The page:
Born and raised in Dallas, Texas, Sara recalls having heard music constantly from an early age: "Everyone in my family sang as a hobby. My dad had a deep bass voice and used to sing in a barbershop quartet, while my mom was in a church choir. I was 15 when I started to play guitar, although my instrument is a bit different. I took the strings off a flamenco guitar and put on four bass strings, which makes the notes deeper than on a regular guitar, but not as low as a standard bass. When I was 17, I started playing in local clubs and bars and I received a good response; I knew immediately that this was what I wanted to do. There was a lull in acoustic solo acts during the late 1970s, but I stayed with it, doing studio work and putting together a band of my own. I also did backup work in Dallas for country music and local jingles."
After spending time in New Mexico and Los Angeles as leader of Sara K. and The Boys Without Sleep between 1978-83, Sara hooked up with country recording artist Gary Nunn, and toured with him for over two years. "It was great fun and a valuable experience," says Sara, "but my heart was really in writing and performing my own songs. So after I moved to Santa Fe, I met some good musicians and put out Gypsy Alley on Mesa/Bluemoon Records."
Gypsy Alley teamed Sara with Bruce Dunlap, a guitarist from Santa Fe who has recorded two releases of his own with Chesky Records and helped bring her to the label. Sara, who still makes her home in New Mexico, was the proud recipient of the New Mexico Music Industry Coalition's Best Album Award for Gypsy Alley. After being signed to Chesky, she recorded four critically acclaimed albums: Closer Than They Appear, Play On Words, Tell Me I'm Not Dreamin', and Hobo. In 1997, she completed a nearly sold-out tour of Germany with guitarist/arranger Hui Cox and worked on the soundtrack to the Kevin Costner movie The Postman.
"Her songs offer intriguing, simmering glimpses into the loves won and lost in the course of the life of Sara K." - DCD Review
"...wonderful vocals, sparse backings and enough atmosphere to justify a film of the album..." - Hi-Fi News & Record Review
"...what you want is something peaceful, yet emotionally invigorating. What you want is the latest from Sara K." - The Audio Adventure
"The Santa Fe singer/songwriter sends out lyrical tendrils that attach themselves to the listener so an exchange of emotions can take place..." - CD Review
"...at once romantic and warm, as well as lyrically chilling and stark. As always, her "sound" is wholly her own - a distinctly hushed and warm tone fingering a flamenco guitar strung with low end strings. File Sara K. under vocal folk jazz with panache." - Alex Boyd, Leak, Winter/Spring 1997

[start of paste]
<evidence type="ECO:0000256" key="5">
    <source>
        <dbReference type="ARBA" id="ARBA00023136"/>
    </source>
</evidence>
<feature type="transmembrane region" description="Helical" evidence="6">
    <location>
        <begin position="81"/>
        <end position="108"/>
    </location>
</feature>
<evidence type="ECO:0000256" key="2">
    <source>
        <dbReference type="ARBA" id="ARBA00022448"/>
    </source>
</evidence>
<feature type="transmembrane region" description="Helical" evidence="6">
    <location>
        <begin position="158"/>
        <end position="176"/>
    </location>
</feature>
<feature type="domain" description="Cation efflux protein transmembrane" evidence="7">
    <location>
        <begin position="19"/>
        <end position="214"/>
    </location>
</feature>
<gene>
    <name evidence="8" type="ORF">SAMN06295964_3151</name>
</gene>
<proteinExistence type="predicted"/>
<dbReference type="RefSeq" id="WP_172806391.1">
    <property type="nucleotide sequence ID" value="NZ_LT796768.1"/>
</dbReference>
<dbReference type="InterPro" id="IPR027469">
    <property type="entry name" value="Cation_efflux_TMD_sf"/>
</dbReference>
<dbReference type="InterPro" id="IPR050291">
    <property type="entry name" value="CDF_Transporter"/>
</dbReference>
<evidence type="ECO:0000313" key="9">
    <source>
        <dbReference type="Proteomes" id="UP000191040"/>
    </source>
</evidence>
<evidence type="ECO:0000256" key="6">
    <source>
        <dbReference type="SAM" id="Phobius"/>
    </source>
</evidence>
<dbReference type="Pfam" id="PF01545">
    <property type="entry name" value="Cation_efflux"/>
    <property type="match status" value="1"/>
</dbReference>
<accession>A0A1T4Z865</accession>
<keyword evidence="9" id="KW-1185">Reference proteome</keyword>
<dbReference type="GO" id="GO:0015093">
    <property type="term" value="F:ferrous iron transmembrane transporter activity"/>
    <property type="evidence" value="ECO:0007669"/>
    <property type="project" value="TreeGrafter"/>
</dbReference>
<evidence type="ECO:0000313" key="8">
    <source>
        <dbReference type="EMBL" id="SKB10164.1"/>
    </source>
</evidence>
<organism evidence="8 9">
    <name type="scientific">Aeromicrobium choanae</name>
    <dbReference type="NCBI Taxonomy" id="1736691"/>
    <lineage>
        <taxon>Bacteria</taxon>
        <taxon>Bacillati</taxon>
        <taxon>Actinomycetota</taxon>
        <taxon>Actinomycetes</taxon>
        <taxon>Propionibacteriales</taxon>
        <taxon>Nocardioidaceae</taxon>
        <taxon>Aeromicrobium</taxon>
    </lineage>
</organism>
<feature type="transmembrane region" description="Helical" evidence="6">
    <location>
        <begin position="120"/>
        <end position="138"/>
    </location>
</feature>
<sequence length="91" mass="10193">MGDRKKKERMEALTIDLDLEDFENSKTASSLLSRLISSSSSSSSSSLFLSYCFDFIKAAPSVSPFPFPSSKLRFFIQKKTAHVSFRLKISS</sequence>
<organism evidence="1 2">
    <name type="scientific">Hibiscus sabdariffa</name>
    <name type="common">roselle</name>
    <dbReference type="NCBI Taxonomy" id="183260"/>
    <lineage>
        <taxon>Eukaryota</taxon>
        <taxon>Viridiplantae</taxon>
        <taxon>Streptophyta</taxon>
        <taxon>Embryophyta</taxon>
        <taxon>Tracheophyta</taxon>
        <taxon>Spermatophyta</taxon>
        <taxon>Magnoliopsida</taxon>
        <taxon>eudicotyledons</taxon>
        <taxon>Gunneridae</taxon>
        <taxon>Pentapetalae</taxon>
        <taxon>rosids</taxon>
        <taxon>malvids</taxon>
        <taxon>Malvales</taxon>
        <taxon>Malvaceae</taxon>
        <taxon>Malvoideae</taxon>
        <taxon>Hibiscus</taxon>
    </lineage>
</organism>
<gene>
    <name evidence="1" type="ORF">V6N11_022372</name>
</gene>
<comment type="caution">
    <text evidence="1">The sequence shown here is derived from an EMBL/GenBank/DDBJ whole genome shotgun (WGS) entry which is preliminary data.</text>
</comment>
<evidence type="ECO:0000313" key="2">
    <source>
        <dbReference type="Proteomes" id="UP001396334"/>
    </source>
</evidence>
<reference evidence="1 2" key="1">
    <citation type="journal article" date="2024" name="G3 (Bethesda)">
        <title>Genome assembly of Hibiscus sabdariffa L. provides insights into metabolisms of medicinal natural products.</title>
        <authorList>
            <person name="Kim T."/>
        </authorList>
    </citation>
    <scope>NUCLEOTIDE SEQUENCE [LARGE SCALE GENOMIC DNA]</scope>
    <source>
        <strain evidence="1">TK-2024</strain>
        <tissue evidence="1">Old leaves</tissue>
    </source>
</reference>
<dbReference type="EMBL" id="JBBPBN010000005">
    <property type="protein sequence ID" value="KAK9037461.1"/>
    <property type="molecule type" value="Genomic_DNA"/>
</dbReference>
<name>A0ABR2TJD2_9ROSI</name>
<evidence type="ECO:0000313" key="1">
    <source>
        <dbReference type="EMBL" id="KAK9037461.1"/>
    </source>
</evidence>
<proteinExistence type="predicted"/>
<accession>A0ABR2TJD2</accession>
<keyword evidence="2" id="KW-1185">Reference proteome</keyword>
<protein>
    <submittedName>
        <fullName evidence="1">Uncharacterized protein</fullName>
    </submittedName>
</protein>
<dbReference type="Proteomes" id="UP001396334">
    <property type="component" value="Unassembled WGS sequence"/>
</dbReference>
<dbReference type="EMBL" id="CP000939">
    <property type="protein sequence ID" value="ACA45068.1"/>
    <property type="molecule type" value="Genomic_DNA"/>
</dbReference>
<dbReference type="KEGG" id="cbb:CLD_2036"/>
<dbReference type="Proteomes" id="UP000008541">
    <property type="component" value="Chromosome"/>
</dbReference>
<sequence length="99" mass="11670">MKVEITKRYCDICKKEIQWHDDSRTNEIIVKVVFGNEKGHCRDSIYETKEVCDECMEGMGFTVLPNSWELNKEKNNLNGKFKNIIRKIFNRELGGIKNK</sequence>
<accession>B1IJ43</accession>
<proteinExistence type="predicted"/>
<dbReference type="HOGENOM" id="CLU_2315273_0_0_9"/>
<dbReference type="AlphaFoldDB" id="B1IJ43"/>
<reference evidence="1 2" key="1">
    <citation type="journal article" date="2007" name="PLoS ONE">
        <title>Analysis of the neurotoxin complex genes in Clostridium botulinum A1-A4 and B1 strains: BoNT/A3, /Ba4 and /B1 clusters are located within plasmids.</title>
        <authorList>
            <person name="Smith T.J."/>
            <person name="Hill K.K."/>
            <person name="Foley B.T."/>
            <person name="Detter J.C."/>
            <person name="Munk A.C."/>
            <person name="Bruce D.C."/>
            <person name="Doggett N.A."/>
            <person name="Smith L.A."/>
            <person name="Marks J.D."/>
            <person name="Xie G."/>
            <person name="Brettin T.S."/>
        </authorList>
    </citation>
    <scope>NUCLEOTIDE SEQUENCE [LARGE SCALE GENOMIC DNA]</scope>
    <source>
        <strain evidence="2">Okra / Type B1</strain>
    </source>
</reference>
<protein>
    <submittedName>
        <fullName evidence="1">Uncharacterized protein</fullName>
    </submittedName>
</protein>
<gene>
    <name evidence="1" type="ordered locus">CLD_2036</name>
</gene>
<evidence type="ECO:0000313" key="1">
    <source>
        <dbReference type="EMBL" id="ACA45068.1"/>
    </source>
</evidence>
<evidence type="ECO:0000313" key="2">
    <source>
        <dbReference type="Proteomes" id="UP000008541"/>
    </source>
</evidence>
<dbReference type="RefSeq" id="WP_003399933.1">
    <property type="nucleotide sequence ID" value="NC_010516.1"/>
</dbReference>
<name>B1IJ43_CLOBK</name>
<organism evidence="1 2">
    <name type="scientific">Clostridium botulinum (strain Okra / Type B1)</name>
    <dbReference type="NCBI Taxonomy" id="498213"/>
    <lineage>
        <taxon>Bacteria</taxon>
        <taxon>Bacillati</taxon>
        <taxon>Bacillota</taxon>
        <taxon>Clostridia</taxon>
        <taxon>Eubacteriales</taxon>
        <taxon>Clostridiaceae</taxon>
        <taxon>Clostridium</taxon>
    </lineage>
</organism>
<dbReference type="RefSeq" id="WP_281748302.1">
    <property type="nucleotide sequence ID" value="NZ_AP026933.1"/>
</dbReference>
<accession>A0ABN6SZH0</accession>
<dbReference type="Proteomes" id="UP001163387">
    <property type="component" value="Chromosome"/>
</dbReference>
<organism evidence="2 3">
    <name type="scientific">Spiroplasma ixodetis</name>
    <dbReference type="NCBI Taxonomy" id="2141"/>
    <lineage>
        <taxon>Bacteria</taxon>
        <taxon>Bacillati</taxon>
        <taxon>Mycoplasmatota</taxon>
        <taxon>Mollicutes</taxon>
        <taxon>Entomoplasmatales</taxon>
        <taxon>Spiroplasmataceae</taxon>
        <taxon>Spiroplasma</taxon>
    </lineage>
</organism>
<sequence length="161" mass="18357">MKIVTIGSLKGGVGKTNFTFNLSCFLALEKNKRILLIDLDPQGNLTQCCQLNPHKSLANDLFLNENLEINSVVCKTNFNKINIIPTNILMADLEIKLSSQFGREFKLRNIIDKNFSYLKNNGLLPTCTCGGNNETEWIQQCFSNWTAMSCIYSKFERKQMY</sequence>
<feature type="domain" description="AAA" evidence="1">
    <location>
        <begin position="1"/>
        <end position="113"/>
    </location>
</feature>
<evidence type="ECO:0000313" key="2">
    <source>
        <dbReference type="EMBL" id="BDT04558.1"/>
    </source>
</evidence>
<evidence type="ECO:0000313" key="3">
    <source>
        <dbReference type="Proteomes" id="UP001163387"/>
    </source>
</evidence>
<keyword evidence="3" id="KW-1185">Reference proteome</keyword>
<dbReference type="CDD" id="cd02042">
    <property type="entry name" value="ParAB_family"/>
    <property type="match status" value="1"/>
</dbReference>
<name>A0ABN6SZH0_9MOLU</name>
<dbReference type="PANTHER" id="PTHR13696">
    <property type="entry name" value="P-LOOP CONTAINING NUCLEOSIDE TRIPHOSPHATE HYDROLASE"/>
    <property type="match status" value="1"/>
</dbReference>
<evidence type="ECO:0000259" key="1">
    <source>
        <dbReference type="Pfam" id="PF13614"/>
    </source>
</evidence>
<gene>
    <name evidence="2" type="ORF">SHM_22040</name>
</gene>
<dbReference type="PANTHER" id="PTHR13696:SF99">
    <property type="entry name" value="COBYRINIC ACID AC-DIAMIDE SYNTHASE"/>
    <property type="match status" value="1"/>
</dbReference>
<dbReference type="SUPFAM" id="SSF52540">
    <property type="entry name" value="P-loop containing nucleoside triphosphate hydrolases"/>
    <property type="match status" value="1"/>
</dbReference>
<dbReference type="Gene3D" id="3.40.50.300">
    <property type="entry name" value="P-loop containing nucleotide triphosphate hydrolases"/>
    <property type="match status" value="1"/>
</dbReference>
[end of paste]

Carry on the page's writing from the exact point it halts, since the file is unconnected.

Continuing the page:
"When you dive into her 'What You Don't Know', you'll experience her lively, burnished vocals accompanied by a unique, dusky guitar style...Put your ear next to your favorite person and relish the delightful nuances of the voice, instrument and words that make up Sara K." - CD Review, February 1996
"The Santa Fe singer/songwriter sends out lyrical tendrils that attach themselves to the listener so an exchange of emotions can take place in her jazz-tinged, scat-strewn folk songs. Her songs offer intriguing, simmering glimpses into the loves won and lost in the course of the life of Sara K...The highlight of her third Chesky release is the rendition of Greg Allman's 'Whipping Post'...you'll be surprised to find nuances and a depth concealed by the electrified fury of the original." - CD Review, Women in Music
"Sara's third effort, recorded in a church, stays in the same vein of her previous offerings: intimate folk in an austere acoustic setting...With the sparest backdrop of guitar, bass, and light percussion, Sara's vignettes are personal and romantic, spun from a calm center that can only house those with the sense to find it...Thanks to the flawless production, Sara sounds as if she's playing right in your living room." - Alan Orski, New Review, Summer 1996
"Sara K. can deliver a song with smoky soul. This is the jazz chanteuse's third album with Chesky Records - the 'high-res' wizards of the music biz...She wrote most of the songs on the record, with the exception of Greg Allman's 'Whipping Post,' which she beats into a buttery gem with sultry vocals and a classy arrangement." - Yoga Journal, June 1996
"Sara K's third for Freres Chesky is a pisser...raunchy-driven crowd-rouser... Tell Me I'm Not Dreamin' is Sara K's best work to date,...There's not a dud on the disc...the Chesky sound mates well with this disc, and the overall result is a wonderful way to end the day." - Alan Taffel, Audio Adventure, June 1996
"Dallas native Sara K. has the type of voice that can effortlessly be described. Her angelic range is as impressive as her third release for the Chesky Records label, Tell Me I'm Not Dreamin'. Influenced by an uncommon list of performers from the Temptations to Joni Mitchell, Sara has delivered eleven original compositions and two covers, Don McLean's 'Vincent' and a version of Greg Allman's 'Whipping Post,' that are a gorgeous presentation of her ability." - The Friday Morning Quarterback, November 17, 1995
"...wonderful vocals, sparse backings and enough atmosphere to justify a film of the album. But the real kickers are two cover versions, a chilling take of Don McLean's 'Vincent" and an unplugged performance of the Allman Brothers' raunchy-driven crowd-rouser, 'Whipping Post'." - Hi-Fi News & Record Review, June 1996